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Telangana: TSFDC sets new benchmark with direct transfer of funds to beedi leaf collectors

This financial year, TSFDC is set to transfer a net profit of Rs 300 crore to over one lakh beedi leaf collectors

Published Date – 06:00 AM, Tue – 30 May 23

Telangana: TSFDC sets new benchmark with direct transfer of funds to beedi leaf collectors

Hyderabad: Telangana State Forest Development Corporation (TSFDC) has implemented the Direct Benefit Transfer (DBT) mode to directly transfer funds into the bank accounts of beedi leaf collectors, marking a new milestone in transparency and timely payments. This financial year, TSFDC is set to transfer a net profit of Rs 300 crore to over one lakh beedi leaf collectors.

In addition to the transfer of funds, collection charges are also being transferred online into the collectors’ accounts. Previously, TSFDC officials manually paid the collectors after checking the stocks and entering the data. However, now TSFDC is streamlining the payment process by transferring the collection charges to the collectors’ accounts on the same day, according to TSFDC Vice Chairman and Managing Director Chandrashekhar Reddy.

The State government has increased the collection charges from Rs 2.25 per bundle to Rs 3, and each beedi leaf collector collects about 100 to 200 bundles per day. The beedi collection exercise has already begun in April and will continue until the end of June before the monsoon season.

Focus on Commercial Varieties and Natural Regeneration

TSFDC is committed to promoting the natural regeneration of the State’s green cover and is undertaking extensive plantations of sandalwood, rosewood, custard apple, and other commercial varieties within the limits of the Regional Ring Road (RRR). This initiative, which started last year and continues this year, involves strategic planting patterns for commercial varieties.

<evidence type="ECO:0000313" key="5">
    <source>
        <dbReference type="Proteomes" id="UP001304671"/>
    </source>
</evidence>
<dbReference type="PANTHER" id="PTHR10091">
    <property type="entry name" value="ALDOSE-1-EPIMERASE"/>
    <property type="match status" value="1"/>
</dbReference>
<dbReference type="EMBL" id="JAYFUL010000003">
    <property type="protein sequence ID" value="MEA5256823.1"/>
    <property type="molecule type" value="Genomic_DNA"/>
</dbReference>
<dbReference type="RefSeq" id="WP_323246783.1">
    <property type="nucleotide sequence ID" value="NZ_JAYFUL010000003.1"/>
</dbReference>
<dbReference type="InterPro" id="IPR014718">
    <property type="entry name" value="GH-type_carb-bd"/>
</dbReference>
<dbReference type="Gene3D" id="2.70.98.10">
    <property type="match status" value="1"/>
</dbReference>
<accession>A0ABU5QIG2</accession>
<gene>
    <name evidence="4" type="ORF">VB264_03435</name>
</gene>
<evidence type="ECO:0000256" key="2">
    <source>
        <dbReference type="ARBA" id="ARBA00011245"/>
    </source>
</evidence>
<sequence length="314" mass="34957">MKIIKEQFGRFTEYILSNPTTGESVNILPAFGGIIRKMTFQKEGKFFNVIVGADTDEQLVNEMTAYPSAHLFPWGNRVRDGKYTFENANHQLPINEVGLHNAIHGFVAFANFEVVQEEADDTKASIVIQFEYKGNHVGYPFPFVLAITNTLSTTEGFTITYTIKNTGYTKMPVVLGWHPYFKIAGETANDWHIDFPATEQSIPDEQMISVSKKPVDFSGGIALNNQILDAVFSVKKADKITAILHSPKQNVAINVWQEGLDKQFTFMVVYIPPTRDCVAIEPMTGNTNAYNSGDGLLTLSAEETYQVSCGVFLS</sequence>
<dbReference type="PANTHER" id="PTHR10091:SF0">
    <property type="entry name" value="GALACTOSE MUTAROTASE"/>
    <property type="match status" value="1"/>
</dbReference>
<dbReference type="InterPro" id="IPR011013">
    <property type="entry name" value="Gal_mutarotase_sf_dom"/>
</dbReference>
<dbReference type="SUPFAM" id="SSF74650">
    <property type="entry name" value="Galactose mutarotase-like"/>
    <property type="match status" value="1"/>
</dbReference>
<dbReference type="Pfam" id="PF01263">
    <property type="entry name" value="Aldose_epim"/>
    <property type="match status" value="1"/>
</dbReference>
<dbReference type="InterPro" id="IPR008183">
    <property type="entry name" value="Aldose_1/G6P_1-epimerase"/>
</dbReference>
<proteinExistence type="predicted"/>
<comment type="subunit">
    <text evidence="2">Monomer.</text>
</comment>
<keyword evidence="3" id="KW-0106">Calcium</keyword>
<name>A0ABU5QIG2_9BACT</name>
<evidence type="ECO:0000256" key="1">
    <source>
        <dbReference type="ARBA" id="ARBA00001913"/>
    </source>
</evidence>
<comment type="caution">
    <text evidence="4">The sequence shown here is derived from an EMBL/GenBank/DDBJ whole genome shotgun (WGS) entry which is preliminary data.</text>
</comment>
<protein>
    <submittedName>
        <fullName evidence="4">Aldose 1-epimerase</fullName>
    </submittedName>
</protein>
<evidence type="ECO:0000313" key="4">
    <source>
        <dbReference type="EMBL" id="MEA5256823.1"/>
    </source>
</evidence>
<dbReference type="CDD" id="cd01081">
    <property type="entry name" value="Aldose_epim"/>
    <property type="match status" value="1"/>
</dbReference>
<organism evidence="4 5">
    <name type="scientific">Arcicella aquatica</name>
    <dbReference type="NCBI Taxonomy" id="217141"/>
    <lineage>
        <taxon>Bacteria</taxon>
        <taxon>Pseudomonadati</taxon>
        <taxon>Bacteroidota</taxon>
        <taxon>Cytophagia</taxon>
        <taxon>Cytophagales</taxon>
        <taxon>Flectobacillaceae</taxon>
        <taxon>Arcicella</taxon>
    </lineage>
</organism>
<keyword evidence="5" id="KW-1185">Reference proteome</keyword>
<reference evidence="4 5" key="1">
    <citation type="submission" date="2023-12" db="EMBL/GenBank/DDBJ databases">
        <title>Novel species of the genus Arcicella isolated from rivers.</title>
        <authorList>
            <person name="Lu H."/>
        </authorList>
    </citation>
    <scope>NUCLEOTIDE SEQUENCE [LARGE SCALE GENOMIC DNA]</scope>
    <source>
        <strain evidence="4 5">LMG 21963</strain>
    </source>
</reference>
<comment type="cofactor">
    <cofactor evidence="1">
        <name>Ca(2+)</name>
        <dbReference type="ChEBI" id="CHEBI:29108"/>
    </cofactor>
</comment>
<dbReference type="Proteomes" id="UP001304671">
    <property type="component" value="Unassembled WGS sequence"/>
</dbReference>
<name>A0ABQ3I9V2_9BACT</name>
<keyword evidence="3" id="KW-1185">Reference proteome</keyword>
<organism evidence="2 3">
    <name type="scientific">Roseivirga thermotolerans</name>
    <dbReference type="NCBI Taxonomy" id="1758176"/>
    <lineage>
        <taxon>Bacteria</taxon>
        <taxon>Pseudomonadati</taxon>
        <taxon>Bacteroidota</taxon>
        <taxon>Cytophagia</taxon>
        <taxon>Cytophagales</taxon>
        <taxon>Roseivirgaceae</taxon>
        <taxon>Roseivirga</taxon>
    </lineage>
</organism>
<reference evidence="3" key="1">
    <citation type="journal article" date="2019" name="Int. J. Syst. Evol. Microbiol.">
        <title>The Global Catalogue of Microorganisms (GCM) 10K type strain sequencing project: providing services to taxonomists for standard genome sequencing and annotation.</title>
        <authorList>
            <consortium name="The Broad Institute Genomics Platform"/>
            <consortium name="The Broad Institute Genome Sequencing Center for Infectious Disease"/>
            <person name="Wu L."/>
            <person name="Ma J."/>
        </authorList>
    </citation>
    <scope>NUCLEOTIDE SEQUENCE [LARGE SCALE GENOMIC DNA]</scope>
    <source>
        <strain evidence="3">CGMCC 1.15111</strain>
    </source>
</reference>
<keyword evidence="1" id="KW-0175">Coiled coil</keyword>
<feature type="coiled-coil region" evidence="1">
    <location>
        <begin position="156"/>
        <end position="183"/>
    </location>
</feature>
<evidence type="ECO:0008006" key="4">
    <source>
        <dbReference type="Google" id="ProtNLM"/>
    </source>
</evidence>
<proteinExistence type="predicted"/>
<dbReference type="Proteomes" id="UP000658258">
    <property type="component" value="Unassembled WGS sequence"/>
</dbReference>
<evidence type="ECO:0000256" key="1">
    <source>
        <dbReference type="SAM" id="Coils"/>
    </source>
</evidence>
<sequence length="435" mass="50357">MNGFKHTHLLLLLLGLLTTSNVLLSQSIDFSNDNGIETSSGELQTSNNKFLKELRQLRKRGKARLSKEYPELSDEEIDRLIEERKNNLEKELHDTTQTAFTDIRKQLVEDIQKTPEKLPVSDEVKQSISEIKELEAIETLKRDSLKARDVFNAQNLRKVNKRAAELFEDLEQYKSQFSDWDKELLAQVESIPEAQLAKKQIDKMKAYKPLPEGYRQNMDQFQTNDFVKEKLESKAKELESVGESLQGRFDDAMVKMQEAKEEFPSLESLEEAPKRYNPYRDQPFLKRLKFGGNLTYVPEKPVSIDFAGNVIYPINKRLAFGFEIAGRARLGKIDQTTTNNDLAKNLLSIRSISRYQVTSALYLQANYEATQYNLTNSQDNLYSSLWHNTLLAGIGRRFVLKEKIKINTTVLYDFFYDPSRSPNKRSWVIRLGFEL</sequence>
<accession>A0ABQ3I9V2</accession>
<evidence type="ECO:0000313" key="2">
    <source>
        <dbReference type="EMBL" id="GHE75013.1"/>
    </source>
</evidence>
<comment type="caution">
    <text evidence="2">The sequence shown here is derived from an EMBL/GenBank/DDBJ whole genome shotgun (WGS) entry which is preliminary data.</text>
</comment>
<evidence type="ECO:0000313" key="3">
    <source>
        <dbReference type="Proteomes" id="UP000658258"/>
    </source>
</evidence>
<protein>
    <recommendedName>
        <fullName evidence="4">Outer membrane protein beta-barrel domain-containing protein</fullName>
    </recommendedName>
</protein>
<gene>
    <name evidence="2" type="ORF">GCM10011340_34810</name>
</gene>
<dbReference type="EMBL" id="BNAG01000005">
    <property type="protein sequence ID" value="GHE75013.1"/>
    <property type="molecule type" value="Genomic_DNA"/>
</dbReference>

For every two sandalwood saplings planted, two Causuarina junghuhniana (Sarugudu) and custard apple saplings are planted to support the survival of sandalwood. Previous eucalyptus plantations in the region yielded lower results compared to other areas. To address this, native species mixed with commercial species plantations are being proposed in a 3,000-hectare area within the RRR region. About 500 hectares have already been covered with sandalwood varieties plantations in Siddipet, Medak, Sangareddy and Rangareddy.

Focus on Ecotourism Projects

TSFDC is shifting its focus towards developing ecotourism projects to generate revenue and raise awareness about biodiversity conservation. A Rs 60 lakh ecotourism project is underway at Gajubidem in the Nagarjuna Sagar project’s backwaters, following the Public Private Partnership mode. Tenders have been finalized, and an agency has been awarded the contract for execution.

Another project is planned at Nandipet, along the backwaters of Sri Ram Sagar Project, known for migratory birds and black bucks. TSFDC intends to develop safari rides and other facilities in the area. The corporation has requested 18 acres of land from the irrigation department, and tenders will be floated for the development and maintenance works.

Beedi

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